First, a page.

- “We are excited to see the data. (Student) is in the process of writing everything up now…. Again, we really appreciate this and will stay in touch as we move forward with publication.” — animal science professor
- “I really enjoyed working with the students on this project and I was very impressed with them!” — biochemistry professor
That sounds like a great course! We also wanted to ask you about your past and present roles working to improve diversity and inclusion. What would you like to highlight?
From 2006 to 2017 I served as assistant vice provost for faculty diversity. In that role, I worked to improve the climate for diverse faculty across campus and to increase the representation of women and minority faculty in fields where these groups have been traditionally underrepresented.
From 2008 to 2012 we had an NSF ADVANCE grant, which promoted the careers of women faculty in the sciences and engineering. That project engaged and prepared women faculty and department heads for leading change in their spheres of influence. Participants in those programs have gone on to roles from department head to university president. We still have a ways to go, but we have made progress for women at NC State. As of fall 2021 women account for:
- 9 of 30 (30%) STEM department heads at NC State
- 19 of 57 (33%) department heads in all disciplines at NC State
- 3 of the 10 academic deans at NC State
The ADVANCE project team also developed workshops to engage faculty search committees in working to bring more diverse faculty to campus. The Recruiting Diverse Faculty committee grew out of those workshops, and currently offers workshops and resources to departments and faculty search committees.
While in the Office for Diversity and African American Affairs (currently the Office for Institutional Equity and Diversity), I began coordinating the Building Future Faculty Program (BFF), which is a two-day workshop for diverse graduate students and postdocs from around the nation who are preparing for faculty careers. Over 300 students have participated in BFF since its inception in 2006, and over 60% of them have gone on to academic careers. Nine are currently members of the NC State faculty:
- Erika Ford (assistant professor, TECS and recipient of a 2021 Goodnight Early Career Innovators Award)
- Anne Porterfield (associate professor, TATM)
- Marc Dudley (professor, English)
- Tamecia Jones (assistant professor, STEM Education)
- Elaine Bohorquez (associate teaching professor, Poultry Science)
- Derek Ham (department head and associate professor, Art+Design)
- Jodi Hall (associate professor, Social Work)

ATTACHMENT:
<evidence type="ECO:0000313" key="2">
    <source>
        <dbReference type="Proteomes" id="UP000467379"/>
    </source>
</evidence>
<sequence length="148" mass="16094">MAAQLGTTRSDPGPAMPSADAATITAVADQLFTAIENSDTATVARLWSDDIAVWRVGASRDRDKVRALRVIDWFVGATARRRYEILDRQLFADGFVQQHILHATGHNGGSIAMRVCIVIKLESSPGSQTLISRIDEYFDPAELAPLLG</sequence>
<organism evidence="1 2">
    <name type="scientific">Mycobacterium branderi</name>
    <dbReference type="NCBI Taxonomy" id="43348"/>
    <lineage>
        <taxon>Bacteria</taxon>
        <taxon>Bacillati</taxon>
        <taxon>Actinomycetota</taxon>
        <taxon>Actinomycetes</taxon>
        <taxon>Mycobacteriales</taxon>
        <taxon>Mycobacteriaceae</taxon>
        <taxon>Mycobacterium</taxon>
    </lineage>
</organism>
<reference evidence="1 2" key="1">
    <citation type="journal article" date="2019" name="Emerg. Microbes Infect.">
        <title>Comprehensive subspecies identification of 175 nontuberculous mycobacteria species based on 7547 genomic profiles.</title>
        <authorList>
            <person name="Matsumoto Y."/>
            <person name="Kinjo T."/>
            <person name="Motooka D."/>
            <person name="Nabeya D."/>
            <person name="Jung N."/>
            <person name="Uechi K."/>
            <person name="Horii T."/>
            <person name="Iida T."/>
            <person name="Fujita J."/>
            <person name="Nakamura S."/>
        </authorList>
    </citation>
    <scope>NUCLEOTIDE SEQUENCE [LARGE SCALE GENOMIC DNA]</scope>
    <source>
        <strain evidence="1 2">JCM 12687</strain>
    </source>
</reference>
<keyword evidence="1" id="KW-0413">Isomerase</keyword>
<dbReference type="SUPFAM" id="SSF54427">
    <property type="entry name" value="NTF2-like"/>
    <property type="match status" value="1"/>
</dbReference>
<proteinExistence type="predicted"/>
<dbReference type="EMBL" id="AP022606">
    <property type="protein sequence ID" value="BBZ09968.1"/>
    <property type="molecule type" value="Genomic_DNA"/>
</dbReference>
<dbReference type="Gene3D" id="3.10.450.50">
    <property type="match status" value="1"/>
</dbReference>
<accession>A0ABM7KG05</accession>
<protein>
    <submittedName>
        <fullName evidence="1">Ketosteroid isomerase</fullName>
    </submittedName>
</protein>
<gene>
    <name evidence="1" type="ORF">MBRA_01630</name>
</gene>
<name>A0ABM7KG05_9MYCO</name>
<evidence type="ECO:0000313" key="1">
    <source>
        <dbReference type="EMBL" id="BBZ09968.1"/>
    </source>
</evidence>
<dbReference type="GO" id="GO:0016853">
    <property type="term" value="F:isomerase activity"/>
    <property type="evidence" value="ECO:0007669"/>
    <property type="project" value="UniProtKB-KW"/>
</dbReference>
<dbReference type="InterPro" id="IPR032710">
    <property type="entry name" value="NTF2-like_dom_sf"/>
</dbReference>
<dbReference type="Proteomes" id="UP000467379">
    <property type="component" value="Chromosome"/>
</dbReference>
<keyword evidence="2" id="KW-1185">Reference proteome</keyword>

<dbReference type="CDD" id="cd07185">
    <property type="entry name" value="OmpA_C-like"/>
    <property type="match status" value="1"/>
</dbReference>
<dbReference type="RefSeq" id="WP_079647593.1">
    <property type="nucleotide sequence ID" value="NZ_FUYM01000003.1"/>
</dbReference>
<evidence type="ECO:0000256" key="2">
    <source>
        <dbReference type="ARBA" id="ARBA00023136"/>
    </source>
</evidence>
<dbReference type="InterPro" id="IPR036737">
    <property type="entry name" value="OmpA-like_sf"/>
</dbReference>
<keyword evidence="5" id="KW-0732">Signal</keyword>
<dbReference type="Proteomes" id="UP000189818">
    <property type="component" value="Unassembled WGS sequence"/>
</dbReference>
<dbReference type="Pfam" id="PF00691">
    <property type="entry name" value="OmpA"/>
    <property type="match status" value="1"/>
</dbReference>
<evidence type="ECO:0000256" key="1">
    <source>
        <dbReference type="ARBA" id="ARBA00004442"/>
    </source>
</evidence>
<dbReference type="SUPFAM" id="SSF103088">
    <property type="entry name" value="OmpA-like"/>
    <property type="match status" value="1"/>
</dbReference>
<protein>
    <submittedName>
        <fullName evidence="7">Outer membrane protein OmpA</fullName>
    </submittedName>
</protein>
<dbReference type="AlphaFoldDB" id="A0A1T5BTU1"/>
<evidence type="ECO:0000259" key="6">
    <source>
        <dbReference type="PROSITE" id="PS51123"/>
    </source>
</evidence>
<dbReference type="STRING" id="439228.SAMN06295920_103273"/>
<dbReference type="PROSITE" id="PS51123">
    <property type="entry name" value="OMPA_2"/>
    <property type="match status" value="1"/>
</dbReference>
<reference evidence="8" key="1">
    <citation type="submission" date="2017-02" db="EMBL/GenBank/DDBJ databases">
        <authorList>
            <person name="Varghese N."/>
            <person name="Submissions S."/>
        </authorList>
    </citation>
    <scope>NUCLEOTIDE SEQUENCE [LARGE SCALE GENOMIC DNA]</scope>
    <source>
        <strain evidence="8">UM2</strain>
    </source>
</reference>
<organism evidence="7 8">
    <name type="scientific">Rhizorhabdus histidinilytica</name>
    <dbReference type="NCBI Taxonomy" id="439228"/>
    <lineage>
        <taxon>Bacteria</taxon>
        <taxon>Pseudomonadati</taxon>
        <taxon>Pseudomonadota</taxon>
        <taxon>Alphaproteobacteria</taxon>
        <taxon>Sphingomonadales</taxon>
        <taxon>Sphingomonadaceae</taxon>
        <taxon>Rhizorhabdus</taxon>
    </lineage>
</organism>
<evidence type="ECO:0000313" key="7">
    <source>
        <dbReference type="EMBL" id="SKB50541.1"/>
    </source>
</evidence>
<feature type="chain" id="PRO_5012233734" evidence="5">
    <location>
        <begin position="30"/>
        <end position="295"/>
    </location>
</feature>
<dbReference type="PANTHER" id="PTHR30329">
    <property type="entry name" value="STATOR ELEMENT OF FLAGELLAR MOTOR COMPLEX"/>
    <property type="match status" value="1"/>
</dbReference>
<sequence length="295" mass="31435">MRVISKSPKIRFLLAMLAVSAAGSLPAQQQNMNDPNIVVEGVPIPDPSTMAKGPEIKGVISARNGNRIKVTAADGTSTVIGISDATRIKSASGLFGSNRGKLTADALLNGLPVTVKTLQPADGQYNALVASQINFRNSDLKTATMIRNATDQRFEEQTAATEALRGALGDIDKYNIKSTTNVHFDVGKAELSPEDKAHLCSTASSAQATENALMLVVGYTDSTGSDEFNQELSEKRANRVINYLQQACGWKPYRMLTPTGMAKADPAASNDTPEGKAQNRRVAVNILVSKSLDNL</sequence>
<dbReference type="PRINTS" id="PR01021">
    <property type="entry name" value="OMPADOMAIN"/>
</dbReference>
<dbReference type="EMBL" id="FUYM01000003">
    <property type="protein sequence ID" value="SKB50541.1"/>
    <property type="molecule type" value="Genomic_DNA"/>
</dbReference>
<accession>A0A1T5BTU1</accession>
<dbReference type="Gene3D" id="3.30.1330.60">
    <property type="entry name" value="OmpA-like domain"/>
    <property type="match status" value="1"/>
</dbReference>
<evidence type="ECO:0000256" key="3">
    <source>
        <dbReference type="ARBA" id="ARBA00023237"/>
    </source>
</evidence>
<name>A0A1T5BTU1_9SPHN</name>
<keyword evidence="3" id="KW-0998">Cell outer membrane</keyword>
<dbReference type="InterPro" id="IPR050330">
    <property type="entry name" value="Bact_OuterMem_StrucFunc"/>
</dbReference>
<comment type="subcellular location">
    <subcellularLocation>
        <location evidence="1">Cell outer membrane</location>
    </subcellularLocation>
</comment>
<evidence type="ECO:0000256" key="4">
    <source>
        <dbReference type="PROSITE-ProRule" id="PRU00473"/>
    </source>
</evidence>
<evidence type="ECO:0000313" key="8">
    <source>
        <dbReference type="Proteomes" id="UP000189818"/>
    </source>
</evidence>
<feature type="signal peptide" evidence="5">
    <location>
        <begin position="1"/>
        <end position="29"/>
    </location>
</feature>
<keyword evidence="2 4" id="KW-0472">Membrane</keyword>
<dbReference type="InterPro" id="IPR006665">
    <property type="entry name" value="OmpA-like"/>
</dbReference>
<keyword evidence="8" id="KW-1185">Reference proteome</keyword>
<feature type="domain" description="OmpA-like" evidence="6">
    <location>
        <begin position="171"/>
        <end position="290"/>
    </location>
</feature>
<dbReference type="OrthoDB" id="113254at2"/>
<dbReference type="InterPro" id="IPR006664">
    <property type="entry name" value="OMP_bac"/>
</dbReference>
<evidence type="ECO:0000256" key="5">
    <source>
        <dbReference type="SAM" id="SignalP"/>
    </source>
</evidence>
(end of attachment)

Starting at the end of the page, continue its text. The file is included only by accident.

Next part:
- Kevin Richardson (assistant professor, Philosophy and Religious Studies)
- Alejandra Ortiz (adjunct assistant professor, Civil, Construction and Environmental Engineering).
There are two more impacts that I’d like to mention. First, NC State now notifies the campus about religious holidays each semester in an effort to avoid conflicts with religious traditions for students, staff and faculty. The second achievement that I’d like to highlight is the creation of the Joint Statistical Meetings (JSM) Diversity Mentoring Program, which started by matching six students with faculty mentors in 2010 and has grown to an annual event sponsored by the American Statistical Association that matches 25 to 30 aspiring and early to mid-career statisticians with more senior statisticians each year.
Currently I lead another NSF-funded project, an Alliances for Graduate Education and the Professoriate (AGEP) grant. AGEP-NC is an alliance of UNC Charlotte, North Carolina A&T State University and NC State to promote change in STEM doctoral programs to enhance the success of underrepresented minority students in completing doctoral degrees and preparing for faculty careers. Sixteen NC State departments are participating in this project. Faculty fellows in these departments are leading their faculty colleagues in making changes to their department’s policies and practices to promote the success of Black, American Indian, Hispanic/Latino, Alaska Native, Hawaiian and Pacific Islander doctoral students. The changes that these departments are making include:
- instituting peer mentoring for doctoral students
- creating enhanced orientation sessions and first year courses for graduate students
- mentor training for dissertation advisors
- recognition for mentoring and diversity efforts in annual faculty activity reports and reappointment, promotion and tenure guidelines
Thank you so much for sitting down with us! We are thankful for the great experiences you give your students and the vital work you do in changing the landscape for underrepresented people in higher education!
This post was originally published in Department of Statistics.